• 2 tsp dried parsley flakes
• 2 tsp dehydrated carrot flakes (optional)
• ½ tsp ground white pepper
Process the ingredients in a dry blender until finely powdered; store in an airtight container for up to 6 months.
For a soothing mug of golden bouillon, dissolve 2 level teaspoons bouillon powder in 12 oz. of piping hot water. Stir well. A fine seasoning sediment will settle on the bottom of the mug, so stir occasionally while sipping or simply discard the sediment after consuming.
To prepare an instant broth for soups and stews, use 1 and ¼ teaspoon of bouillon powder for each cup of simmering water, or more or less to taste. For 8 cups of broth, use about 3 tablespoons, or more or less to taste.
For a clear broth, let the prepared broth cool to room temperature and pour into a sealable container, discarding any seasoning sediment that has settled on the bottom of the cooking pot. Refrigerate overnight, or for up to 10 days, which will allow any micro-fine seasoning sediment to further settle on the bottom of the container. Decant the clear portion of broth and use in recipes as needed.
Tip: Gentle Chef Instant Chicken’less Bouillon Powder is also a convenient, nutritious and delicious alternative to chicken broth served in hospitals for vegan patients restricted to a liquid diet.
Gentle Chef Instant Chicken’less Bouillon Powder
Chipotle pepper in adobo sauce adds a spicy and smoky kick to this velvety pumpkin soup. For timid palates, the chipotle pepper can be replaced with a mild chili powder.
• 2 T olive oil
• 1 medium onion, chopped
• 2 cloves garlic, chopped
• 1 and ¾ cup roasted and mashed pumpkin* or 1 can (15 oz.) pure pumpkin
or 1 and ¾ cup roasted and mashed butternut squash
• 4 cups (1 quart) vegan no-chicken broth or vegetable broth
• 1 chipotle pepper in adobo sauce (or 2 if you want to break a sweat; for timid palates omit the chipotle pepper and add 2 tsp mild chili powder)
• 1 tsp ground cumin
• ½ tsp ground coriander
• sea salt or kosher salt to taste
• ¼ cup pepitas (shelled pumpkin seeds)
• cilantro for garnish (optional)
*For fresh roasted pumpkin, cut a sugar pumpkin in half. Scoop out the seeds and strings and place the halves face down on a foil-lined baking sheet. Bake at 350°F until soft, about 45 minutes to 1 hour. Cool and then scoop out the flesh. Freeze any remainder for other recipes. Butternut squash can also be used in this recipe as an alternate to pumpkin. Simply follow the same roasting technique.
In a dry skillet, toast the pepitas over medium heat. Stir the seeds frequently to evenly toast and prevent scorching. Set aside.
Add the olive oil to the skillet and place over medium heat. Add the onions and sauté until lightly golden. Add the garlic and sauté an additional minute. Transfer the mixture to a blender.
Add the pumpkin, 2 cups of stock or broth, the chipotle pepper and the cumin and coriander; process until completely smooth. Transfer to a large cooking pot and add the remaining stock/broth. Bring to simmer, partially cover and cook for 30 minutes; season with salt to taste. Ladle into individual bowls and garnish with the toasted pepitas and optional cilantro.
Serve with warm flour tortillas if desired. To warm the tortillas, roll them up securely in foil and place in a 350°F oven for 10 to 15 minutes.
Spicy Chipotle Pumpkin Soup with Toasted Pepitas
Gumbo is a heavily seasoned stew-like dish that originated in southern Louisiana from the Louisiana Creole people during the 18th century. The dish combines ingredients and culinary practices of several cultures, including West African, French, Spanish, German, and Choctaw. Creole Gumbo interacts between all class barriers and ethnicities in the south especially in New Orleans, appearing on the tables of the poor as well as the wealthy. Gumbo traditionally contains spicy meat sausage, chicken and seafood; however for my plant-based version, all meat proteins were replaced with nutritious and satisfying chickpeas. Kelp powder can be added to impart a subtle seafood taste, if desired. Gumbo is traditionally served with rice.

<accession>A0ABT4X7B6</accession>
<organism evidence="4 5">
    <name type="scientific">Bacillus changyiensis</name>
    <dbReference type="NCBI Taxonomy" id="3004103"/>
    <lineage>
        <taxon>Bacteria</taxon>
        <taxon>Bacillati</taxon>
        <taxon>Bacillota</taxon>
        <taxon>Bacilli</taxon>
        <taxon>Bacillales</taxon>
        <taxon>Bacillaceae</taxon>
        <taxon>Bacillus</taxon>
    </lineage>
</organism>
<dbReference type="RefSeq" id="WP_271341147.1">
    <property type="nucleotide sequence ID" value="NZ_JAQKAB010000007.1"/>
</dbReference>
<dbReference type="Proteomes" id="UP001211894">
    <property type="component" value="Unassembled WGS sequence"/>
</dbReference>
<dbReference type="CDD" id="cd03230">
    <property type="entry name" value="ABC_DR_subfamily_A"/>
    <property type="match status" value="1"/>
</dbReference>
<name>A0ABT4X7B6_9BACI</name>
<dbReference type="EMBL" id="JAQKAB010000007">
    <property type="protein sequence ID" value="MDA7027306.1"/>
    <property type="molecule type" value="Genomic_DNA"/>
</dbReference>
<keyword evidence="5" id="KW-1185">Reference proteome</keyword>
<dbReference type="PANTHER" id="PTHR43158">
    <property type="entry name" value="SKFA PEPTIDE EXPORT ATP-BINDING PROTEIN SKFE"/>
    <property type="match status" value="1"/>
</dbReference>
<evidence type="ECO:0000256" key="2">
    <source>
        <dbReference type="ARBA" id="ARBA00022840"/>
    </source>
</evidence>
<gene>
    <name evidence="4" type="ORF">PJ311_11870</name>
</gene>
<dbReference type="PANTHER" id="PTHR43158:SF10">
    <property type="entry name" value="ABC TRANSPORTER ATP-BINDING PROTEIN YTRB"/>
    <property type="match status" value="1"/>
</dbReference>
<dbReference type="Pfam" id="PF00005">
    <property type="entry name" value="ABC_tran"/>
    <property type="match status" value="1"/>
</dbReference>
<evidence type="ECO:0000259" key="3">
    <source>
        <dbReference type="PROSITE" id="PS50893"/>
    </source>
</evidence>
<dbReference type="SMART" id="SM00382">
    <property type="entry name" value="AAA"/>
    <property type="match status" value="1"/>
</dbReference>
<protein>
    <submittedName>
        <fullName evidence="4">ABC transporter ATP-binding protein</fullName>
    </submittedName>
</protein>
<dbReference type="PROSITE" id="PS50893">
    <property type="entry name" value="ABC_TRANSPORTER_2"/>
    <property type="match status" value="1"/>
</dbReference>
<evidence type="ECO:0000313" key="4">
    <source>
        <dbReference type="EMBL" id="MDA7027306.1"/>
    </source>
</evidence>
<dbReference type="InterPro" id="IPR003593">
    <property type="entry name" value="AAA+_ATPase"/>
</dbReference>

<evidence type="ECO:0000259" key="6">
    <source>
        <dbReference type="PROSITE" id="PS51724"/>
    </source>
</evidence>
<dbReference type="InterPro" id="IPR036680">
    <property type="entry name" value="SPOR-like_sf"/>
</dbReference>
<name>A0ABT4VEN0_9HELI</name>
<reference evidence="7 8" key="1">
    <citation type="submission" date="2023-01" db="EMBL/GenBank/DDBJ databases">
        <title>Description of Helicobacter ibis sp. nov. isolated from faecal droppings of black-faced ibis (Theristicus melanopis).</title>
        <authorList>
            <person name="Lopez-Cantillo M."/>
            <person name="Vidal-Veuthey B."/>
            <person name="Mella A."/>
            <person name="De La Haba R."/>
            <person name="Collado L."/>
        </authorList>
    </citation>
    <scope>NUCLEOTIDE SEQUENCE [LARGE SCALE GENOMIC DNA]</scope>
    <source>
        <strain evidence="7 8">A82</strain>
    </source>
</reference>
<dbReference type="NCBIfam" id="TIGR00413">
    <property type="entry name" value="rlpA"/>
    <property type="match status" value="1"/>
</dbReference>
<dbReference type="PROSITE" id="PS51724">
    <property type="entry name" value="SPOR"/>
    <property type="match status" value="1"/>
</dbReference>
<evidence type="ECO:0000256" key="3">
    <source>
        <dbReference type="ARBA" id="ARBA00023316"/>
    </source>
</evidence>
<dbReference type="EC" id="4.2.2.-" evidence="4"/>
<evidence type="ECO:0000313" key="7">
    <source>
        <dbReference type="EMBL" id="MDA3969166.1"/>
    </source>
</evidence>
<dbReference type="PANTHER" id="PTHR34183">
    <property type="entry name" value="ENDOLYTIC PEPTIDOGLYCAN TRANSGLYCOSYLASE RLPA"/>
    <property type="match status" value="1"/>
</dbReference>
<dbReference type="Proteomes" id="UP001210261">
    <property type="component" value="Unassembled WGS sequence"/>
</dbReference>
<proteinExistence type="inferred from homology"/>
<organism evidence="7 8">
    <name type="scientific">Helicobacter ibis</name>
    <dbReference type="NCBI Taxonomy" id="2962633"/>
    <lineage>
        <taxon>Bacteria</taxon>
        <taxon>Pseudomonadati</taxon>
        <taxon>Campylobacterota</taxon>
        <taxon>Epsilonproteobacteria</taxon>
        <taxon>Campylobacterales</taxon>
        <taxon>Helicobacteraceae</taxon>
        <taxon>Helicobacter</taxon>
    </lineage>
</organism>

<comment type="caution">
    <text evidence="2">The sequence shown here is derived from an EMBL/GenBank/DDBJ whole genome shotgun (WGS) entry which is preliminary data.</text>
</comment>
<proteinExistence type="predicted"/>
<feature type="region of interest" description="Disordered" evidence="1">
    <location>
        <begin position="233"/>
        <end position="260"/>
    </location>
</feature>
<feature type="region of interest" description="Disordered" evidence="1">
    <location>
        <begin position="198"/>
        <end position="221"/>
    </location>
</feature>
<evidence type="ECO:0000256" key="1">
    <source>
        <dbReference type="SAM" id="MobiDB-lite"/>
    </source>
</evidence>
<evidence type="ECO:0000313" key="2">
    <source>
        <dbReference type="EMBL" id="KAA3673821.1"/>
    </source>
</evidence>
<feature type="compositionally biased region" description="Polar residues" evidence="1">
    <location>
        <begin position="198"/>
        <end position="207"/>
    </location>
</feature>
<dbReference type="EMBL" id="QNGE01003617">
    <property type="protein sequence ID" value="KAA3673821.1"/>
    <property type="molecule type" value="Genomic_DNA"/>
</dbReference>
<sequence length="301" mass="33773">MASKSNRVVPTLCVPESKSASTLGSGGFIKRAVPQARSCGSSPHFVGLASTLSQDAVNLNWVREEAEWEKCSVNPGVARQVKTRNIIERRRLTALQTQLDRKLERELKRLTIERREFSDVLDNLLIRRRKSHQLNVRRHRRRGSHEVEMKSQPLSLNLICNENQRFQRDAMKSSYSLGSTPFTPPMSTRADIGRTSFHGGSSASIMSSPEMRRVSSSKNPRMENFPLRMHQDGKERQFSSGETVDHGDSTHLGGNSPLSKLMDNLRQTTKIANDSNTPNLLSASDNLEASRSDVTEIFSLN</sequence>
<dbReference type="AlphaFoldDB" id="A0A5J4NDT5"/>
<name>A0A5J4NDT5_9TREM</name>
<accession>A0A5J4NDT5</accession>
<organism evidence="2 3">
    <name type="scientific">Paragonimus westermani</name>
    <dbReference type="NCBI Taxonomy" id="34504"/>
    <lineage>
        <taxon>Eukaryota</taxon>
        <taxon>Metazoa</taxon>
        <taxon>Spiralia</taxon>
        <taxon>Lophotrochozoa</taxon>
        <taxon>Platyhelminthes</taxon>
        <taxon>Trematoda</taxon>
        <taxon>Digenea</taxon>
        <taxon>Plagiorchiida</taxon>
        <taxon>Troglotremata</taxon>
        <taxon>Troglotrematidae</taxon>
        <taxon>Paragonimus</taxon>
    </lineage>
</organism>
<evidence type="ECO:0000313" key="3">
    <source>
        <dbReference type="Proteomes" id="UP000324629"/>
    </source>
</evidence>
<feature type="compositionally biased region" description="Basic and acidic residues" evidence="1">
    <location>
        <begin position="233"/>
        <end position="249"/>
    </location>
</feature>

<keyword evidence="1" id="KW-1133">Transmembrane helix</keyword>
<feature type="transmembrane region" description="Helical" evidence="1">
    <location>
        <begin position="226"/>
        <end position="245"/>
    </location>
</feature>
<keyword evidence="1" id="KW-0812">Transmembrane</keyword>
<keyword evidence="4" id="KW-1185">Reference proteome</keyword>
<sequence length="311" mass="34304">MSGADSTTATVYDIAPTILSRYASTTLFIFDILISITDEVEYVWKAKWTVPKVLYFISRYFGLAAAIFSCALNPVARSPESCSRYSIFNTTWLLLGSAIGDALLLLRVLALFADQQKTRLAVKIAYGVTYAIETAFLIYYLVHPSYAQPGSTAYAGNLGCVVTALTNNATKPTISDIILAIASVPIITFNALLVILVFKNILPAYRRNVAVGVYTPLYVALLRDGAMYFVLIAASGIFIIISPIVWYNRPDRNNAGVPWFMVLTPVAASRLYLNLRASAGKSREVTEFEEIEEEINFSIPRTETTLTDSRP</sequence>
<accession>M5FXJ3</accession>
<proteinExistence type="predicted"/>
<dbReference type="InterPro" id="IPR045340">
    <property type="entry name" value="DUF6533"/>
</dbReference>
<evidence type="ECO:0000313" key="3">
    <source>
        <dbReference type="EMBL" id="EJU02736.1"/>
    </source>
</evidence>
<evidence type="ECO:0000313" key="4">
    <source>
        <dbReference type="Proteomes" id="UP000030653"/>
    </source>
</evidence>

Note: Gumbo filé, which is dried and ground sassafras leaves, is an ingredient sometimes added to gumbo (but I did not include in this recipe). It imparts an earthy flavor and is also used to thicken the gumbo. After consulting a chef colleague from New Orleans who specializes in Cajun cuisine, she informed me that the filé is purely an optional ingredient. In restaurants it is often contained in a shaker on the table which gives the diner the option to use it as desired. For the cook, filé can provide thickening when okra is not in season.
• ¼ cup cooking oil
• 1 large onion, chopped
• 1 green bell pepper, seeded and chopped
• 3 ribs celery, chopped
• ¼ cup vegan butter or margarine
• ½ cup all-purpose flour (or rice flour for gluten-free)
• 8 cloves garlic, minced
• 4 cups water
• ⅓ cup tamari, soy sauce or Bragg Liquid Aminos
(use wheat-free tamari or Bragg’s for gluten-free)
• ¼ cup vegan Worcestershire sauce
• 2 tsp browning liquid (optional; to enrich color)
• 1 tsp liquid smoke, or more to taste
• 1 can (14 to 15 oz) diced tomatoes with juice or 2 cups peeled and chopped tomatoes
• 3 cups frozen sliced okra
• 2 cans (15 oz each) chickpeas, rinsed and drained or about 3 and ½ cups cooked chickpeas
• 3 sprigs fresh thyme leaves or ½ tsp dried thyme
• 1 tsp kelp powder (optional)
• ½ tsp cayenne pepper, or more to taste
• 1 bay leaf
• sea salt or kosher salt and coarse ground black pepper to taste
• 4 green onions, chopped, white and green parts
• ½ cup chopped flat leaf parsley plus chopped leaves for garnish
Prepare your mise en place (assemble and measure all ingredients).
Heat the oil in a large cooking pot over medium heat. Add the onion, bell pepper and celery and sauté until softened, about 10 minutes. Add the garlic and sauté an additional minute. Add the butter or margarine and stir until melted. Sprinkle in the flour, stir to combine and cook until the flour emits a nutty aroma, about 2 minutes.
Incorporate the water in increments while stirring vigorously. Stir in the tamari, Worcestershire, liquid smoke, tomatoes with liquid, okra, chickpeas, thyme, optional kelp powder, cayenne and bay leaf. Bring to a boil then reduce the heat; partially cover and simmer for a minimum of 1 hour. While the gumbo is cooking, prepare white or brown rice, your choice, and keep warm until ready to serve.
Five minutes before serving, stir the green onions and parsley into the gumbo (reserve a little for garnishing). Add salt, black pepper or additional cayenne, kelp powder and/or liquid smoke as desired to taste. To serve, place a scoop of white or brown rice into serving bowls and ladle in the gumbo. Garnish with green onions and parsley.
Chickpea Creole Gumbo